Although bioinformatic functional analysis indicates that MFG-E8 is involved in a signaling network of cell movement (Online Figure VIIA), it fails to place it specifically downstream of the Ang II signaling cascade, a central feature of arterial aging.7-14 Dual immunofluorescence demonstrates that both Ang II and MFG-E8 expression within VSMCs are closely associated and that both markedly increase within the rat aortic wall, particularly in the thickened aged intima (Figure 4A). Its negative control is provided in Online Figure VIII.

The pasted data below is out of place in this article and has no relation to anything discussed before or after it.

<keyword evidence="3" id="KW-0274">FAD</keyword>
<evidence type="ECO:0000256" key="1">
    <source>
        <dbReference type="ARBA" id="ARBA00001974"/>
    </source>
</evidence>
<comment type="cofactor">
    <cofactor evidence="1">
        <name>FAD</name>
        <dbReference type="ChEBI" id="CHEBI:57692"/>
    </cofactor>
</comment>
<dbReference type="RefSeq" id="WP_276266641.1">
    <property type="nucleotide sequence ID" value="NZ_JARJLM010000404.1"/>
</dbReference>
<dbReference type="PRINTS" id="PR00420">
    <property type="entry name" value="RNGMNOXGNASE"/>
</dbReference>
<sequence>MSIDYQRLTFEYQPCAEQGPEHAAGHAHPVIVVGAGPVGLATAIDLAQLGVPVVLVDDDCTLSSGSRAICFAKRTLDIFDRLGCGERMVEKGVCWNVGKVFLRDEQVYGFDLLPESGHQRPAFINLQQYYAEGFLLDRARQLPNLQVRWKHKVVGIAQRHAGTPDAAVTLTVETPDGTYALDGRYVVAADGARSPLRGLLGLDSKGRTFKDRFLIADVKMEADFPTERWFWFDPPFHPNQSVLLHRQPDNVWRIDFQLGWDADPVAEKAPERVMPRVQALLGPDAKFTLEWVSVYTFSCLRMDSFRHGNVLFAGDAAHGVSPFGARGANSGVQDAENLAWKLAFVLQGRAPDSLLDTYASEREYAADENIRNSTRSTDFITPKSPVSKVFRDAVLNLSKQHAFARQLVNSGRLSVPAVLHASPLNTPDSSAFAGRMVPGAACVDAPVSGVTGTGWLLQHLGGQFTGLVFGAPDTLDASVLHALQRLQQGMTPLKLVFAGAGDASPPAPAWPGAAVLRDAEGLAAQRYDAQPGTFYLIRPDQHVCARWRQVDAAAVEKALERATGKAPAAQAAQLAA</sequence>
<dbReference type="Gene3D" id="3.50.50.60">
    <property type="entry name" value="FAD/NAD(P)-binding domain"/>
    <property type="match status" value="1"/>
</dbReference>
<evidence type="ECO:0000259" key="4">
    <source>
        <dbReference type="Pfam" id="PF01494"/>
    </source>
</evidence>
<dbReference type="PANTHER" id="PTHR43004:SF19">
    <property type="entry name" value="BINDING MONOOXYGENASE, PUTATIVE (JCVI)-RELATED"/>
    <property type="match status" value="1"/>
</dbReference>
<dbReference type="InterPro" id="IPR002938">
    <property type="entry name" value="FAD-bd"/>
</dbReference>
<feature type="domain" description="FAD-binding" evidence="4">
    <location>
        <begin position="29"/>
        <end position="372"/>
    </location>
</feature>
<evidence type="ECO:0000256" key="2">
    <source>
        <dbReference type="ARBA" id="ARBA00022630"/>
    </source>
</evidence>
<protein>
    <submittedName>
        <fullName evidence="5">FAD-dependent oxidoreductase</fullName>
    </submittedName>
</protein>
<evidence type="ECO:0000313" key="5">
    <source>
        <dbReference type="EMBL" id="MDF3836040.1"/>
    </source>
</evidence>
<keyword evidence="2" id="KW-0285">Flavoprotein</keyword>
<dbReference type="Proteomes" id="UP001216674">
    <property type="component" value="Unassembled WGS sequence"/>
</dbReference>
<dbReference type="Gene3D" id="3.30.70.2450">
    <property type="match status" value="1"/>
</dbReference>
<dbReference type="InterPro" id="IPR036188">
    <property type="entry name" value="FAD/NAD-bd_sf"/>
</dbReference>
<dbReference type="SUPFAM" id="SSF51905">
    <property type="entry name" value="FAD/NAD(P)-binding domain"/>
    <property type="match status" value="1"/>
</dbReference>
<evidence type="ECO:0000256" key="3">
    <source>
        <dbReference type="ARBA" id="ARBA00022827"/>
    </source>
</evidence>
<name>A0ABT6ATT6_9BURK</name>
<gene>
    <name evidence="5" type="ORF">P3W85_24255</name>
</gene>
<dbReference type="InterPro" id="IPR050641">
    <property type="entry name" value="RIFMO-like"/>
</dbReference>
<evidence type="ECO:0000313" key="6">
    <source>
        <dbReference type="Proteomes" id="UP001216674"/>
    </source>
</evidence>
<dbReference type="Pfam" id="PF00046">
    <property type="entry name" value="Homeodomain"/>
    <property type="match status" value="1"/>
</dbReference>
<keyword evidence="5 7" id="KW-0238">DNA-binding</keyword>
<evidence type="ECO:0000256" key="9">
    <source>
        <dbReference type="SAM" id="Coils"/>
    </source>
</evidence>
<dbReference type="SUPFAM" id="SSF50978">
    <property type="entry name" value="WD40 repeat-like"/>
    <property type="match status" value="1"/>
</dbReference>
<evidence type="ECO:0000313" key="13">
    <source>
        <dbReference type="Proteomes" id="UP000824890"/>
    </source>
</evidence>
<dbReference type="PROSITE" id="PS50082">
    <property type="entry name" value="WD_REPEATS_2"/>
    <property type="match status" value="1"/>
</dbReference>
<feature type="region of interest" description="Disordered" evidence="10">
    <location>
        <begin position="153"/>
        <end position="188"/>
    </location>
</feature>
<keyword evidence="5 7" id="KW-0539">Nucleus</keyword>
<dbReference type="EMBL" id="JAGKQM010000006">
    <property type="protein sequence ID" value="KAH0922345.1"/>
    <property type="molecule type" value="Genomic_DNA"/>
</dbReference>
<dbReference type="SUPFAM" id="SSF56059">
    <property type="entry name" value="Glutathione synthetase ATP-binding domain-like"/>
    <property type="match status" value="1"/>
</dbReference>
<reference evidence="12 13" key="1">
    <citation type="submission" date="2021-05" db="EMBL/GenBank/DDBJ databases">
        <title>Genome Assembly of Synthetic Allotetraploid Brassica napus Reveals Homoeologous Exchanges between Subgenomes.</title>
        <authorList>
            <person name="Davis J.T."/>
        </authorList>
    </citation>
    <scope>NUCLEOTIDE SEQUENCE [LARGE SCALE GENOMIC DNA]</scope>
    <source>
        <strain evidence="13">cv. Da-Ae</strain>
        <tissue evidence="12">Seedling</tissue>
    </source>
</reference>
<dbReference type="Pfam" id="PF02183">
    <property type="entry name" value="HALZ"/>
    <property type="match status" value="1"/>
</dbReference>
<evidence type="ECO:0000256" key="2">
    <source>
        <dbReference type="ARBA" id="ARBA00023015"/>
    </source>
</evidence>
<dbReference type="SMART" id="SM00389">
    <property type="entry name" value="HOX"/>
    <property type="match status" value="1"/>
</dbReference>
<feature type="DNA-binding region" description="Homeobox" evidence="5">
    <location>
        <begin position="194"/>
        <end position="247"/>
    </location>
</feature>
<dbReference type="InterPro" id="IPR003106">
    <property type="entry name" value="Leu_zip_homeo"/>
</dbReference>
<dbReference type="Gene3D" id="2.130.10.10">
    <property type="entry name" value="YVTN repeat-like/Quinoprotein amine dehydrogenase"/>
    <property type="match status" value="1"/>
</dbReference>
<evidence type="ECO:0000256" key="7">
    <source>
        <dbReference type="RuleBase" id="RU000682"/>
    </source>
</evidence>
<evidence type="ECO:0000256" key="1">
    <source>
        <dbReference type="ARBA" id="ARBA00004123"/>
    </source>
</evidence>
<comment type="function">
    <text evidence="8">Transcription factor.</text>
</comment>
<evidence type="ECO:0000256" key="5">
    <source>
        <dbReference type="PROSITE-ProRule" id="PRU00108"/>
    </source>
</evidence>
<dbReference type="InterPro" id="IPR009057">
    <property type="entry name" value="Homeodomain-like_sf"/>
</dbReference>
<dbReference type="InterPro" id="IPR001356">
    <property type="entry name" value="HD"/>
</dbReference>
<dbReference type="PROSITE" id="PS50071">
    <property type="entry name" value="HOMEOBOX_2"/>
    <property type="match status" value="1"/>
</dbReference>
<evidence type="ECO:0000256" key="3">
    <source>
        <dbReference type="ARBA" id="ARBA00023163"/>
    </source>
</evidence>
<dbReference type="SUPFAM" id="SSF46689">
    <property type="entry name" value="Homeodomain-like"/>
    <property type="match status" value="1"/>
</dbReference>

We used early passage VSMCs to detect a potential functional link between Ang II and MFG-E8. Both glycosylated (upper bands) and unglycosylated forms (lower bands) of MFG-E8 protein (Figure 4B, top) were detected, and both increased with aging in early passage VSMCs (Figure 4B, bottom).27 Treatment of young VSMCs with Ang II induced MFG-E8 production, predominantly in the native form (unglycosylated) in a dose-dependent manner, up to the levels of old untreated VSMCs (Figure 4B, bottom). Importantly, elevated MFG-E8, including glycosylated and unglycosylated forms, in old cells is significantly reduced (~40%) by treatment with [Sar1, Gly8]-Angiotensin II acetate hydrate (SG), an AT-1 receptor blocker (Online Figure IX). This novel finding indicates that MFG-E8 is a downstream molecule of Ang II initiated signaling.